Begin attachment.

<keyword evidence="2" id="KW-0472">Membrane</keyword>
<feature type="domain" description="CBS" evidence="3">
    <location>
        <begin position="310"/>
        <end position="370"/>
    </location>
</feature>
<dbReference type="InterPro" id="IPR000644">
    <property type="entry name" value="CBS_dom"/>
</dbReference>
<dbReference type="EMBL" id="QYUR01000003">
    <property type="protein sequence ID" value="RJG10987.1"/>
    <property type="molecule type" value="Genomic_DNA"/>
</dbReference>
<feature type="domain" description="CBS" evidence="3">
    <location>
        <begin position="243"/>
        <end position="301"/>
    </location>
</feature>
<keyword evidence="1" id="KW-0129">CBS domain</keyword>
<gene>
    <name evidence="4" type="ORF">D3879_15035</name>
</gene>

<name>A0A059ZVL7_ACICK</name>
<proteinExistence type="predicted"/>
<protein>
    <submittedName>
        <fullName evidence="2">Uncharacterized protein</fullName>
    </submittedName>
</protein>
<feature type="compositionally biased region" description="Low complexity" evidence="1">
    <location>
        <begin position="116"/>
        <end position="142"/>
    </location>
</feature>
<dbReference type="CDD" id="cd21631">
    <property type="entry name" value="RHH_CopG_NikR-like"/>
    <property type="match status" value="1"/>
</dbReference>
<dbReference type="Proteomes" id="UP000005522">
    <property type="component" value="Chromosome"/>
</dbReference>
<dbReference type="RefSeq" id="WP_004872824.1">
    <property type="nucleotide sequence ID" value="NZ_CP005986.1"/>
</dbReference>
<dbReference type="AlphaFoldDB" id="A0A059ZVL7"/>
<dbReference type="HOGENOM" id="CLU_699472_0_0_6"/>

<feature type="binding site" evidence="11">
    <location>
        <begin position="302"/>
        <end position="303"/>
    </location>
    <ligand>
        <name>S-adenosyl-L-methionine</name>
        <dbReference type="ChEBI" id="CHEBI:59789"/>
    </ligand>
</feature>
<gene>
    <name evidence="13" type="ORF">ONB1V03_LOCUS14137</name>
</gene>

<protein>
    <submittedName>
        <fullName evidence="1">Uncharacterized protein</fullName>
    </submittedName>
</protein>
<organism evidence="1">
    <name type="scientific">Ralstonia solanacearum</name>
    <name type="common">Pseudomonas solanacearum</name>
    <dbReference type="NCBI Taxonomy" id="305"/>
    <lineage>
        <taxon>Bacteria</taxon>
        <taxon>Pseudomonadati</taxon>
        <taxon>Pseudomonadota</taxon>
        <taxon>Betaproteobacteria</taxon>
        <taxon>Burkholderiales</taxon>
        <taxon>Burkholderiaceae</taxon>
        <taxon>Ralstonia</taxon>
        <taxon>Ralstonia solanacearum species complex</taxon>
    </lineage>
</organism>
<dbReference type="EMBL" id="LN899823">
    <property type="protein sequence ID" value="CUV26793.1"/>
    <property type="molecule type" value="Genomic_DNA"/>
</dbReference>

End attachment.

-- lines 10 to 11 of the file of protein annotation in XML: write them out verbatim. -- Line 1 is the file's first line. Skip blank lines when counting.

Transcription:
</dbReference>
<dbReference type="EMBL" id="QYUR01000003">